Nine days later, the plaintiff requested leave to amend her complaint pursuant to Practice Book § 10-60, which the court granted. The plaintiff thereafter filed an amended complaint claiming that the defendant had failed to obtain her informed consent before embarking on a course of treatment for a complication that he discovered during the postoperative examination. More specifically, the plaintiff alleged in her February 8, 2016 revised complaint that the defendant's actions during the postoperative examination "violated his duty to provide the plaintiff with information that a reasonable patient would have found material for making a decision to embark upon the course of treatment performed by [the defendant] in that: (a) [the defendant] failed to inform the plaintiff as to the nature of the procedure he performed because he did not give her any warning or explanation of said procedure; (b) [the defendant] failed to disclose any risks and hazards of the procedure; (c) [the defendant] failed to discuss any alternatives to the procedure he performed where, upon information and belief, other procedures were available; and (d) [the defendant] failed to disclose any anticipated benefits of the procedure he performed." In his answer, the defendant admitted that, while conducting the postoperative examination, he discovered that the plaintiff's labia were agglutinated. He further admitted that "during the postoperative examination, [he] separated the skin of the labia by inserting a finger through the agglutination."8 The defendant otherwise denied the substance of the plaintiff's lack of informed consent claim.

On October 3, 2016, the plaintiff filed a certificate of closed pleadings with the trial court, in which she claimed a jury trial. The defendant filed a motion for summary judgment on November 15, 2016, arguing that "[t]here is no triable issue of fact ... because the incident in question—the separation of agglutinated labia during a postoperative examination of the plaintiff's vagina—was not a ‘procedure’ requiring consent. Even if it [was], the plaintiff consented to [the defendant] performing the vaginal exam, which necessarily included separating her labia to observe the surgical site." That motion was accompanied by three exhibits, including the defendant's November 4, 2016 affidavit and his August 17, 2016 responses to the interrogatories of the plaintiff.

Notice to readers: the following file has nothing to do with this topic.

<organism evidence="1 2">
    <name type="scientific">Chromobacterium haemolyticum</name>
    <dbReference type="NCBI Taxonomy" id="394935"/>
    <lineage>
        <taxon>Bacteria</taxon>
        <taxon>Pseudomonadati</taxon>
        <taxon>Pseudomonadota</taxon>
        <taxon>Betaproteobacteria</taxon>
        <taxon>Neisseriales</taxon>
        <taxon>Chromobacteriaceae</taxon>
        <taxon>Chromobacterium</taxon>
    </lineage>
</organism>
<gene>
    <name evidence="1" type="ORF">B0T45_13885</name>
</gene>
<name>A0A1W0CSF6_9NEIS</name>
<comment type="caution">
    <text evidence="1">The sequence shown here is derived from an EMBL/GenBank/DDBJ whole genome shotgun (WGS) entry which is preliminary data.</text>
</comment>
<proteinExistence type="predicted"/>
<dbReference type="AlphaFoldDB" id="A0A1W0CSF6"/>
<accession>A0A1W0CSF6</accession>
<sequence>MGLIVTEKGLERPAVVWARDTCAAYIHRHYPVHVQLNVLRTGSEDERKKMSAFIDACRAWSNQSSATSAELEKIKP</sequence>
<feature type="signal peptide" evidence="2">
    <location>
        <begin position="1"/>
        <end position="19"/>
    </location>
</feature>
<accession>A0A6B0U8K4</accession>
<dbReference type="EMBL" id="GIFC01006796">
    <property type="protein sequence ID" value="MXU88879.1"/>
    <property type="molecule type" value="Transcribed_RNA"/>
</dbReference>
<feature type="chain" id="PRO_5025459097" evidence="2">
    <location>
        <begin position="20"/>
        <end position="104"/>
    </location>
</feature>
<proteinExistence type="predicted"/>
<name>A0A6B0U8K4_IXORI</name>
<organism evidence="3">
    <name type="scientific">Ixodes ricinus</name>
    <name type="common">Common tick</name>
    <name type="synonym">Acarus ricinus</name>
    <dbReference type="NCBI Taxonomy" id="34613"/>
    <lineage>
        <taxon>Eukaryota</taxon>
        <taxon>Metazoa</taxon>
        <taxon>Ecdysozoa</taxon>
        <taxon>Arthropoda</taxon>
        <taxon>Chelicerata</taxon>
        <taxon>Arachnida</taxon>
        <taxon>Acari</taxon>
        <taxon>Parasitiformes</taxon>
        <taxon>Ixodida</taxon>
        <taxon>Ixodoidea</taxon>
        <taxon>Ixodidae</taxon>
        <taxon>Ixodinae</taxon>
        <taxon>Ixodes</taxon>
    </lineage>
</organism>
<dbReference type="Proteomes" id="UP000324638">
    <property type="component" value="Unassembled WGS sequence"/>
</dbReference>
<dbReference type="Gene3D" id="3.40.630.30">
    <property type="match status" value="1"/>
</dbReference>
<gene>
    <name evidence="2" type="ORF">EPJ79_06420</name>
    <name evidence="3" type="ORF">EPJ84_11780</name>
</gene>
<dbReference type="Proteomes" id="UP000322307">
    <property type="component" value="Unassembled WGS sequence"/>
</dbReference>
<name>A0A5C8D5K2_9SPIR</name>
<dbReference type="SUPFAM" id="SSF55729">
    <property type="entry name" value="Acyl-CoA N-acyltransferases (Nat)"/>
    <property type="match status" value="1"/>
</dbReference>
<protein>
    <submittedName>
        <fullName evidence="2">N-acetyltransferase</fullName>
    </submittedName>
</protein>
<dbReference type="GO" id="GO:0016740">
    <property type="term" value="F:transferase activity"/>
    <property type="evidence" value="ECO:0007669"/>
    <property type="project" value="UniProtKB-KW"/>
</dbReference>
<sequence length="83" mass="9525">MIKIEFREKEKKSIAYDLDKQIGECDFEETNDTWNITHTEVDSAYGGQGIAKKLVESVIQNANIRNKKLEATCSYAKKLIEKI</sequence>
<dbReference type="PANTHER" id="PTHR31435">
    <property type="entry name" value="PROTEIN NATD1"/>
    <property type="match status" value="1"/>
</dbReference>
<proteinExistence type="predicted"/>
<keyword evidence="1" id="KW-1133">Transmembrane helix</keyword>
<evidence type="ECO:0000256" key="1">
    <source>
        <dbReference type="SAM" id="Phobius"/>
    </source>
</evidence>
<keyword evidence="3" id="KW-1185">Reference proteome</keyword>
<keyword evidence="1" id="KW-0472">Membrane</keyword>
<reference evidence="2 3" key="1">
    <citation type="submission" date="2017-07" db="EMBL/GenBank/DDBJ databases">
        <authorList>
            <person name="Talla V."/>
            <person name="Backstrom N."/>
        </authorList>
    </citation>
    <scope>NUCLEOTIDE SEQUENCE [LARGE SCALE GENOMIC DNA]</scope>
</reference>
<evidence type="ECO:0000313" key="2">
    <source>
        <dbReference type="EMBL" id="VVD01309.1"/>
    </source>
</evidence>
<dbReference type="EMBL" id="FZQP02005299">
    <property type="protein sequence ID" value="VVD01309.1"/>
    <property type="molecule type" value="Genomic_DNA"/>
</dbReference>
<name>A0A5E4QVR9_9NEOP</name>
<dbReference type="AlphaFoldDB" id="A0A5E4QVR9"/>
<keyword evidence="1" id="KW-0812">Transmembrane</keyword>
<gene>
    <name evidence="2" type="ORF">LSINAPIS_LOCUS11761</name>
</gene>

On January 23, 2017, the plaintiff filed an objection to the motion for summary judgment, arguing that the defendant, after discovering the complication during the postoperative examination, "performed an invasive procedure, which constitutes a course of treatment triggering a physician's duty to inform." The plaintiff noted that the "cases that find a course of treatment that triggers a physician's duty to provide informed consent share the fact that they involve the physician providing, or attempting to provide, a therapeutic remedy to the plaintiff. The mechanism of the treatment itself is not important, but rather, the key element is that a medical treatment was provided." Because the defendant provided a medical treatment to remedy her labial agglutination, the plaintiff argued that he was obligated to apprise her of "any material risks or alternatives" prior to embarking on that course of treatment. In support of her assertion that the defendant provided a medical treatment, the plaintiff appended to her objection (1) a copy of her answers to certain interrogatories, (2) affidavits of the plaintiff and her mother, Janice Andersen, and (3) copies of five Superior Court decisions.

The defendant filed a reply to the plaintiff's objection on February 1, 2017, in which he maintained that the plaintiff's consent to the laser ablation procedure included her consent to the postoperative examination, as that examination was "not a separate course of therapy from the operation." The defendant further submitted that "[t]he uncontroverted evidence shows that [he] had to separate the plaintiff's labia, which were agglutinated, in order to examine the surgical site." A copy of the plaintiff's signed consent to the laser ablation procedure was included as an exhibit to that reply.9

The court held a hearing on the motion for summary judgment on February 6, 2017, at which the defendant's counsel contended that the May 14, 2014 postoperative examination did not involve a procedure of any kind. The court then inquired as to whether the plaintiff's counsel had "any authority that says that this type of thing is a procedure"; counsel...

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4 cases
  • Kissel v. Ctr. for Women's Health, P.C.
    • United States
    • Appellate Court of Connecticut
    • June 29, 2021
    ...Conn. 6 (trial court was required to dismiss action as consequence Page 22of failure to provide opinion letter); Wood v. Rutherford, 187 Conn. App. 61, 73, 201 A.3d 1025 (2019) (failure to attach proper written opinion letter mandates dismissal of action); Ugalde v. Saint Mary's Hospital, I......
  • Ashley v. City of Bridgeport
    • United States
    • U.S. District Court — District of Connecticut
    • March 31, 2021
    ...in certain scenarios, Connecticut courts recognize the emergency exception to the doctrine of informed consent. See Wood v. Rutherford, 187 Conn. App. 61, 92 (2019)("The emergency exception has been recognized by courts across the country. . . . Although our appellate courts have not had oc......
  • Lavoie v. Manoharan
    • United States
    • Superior Court of Connecticut
    • November 27, 2019
    ......Beverly. Enterprises-Connecticut, 209 Conn. 692, 701 (1989);. Stamford Hospital v. Vega, 236 Conn. 646, 665-66. (1996); Wood v. Rutherford, 187 Conn.App. 61, 82. (2019). Add to that the near-impossibility of predicting. future dangerousness, either to oneself or ......
  • Tierney v. Elim Park Baptist Home, Inc.
    • United States
    • Superior Court of Connecticut
    • October 7, 2019
    ...... substantially related to medical diagnosis or treatment and. involved the exercise of medical judgment." Wood v. Rutherford, 187 Conn.App. 61, 67 n. 6, 201 A.3d 1025. (2019). (Internal quotation marks and citation omitted.). . . ......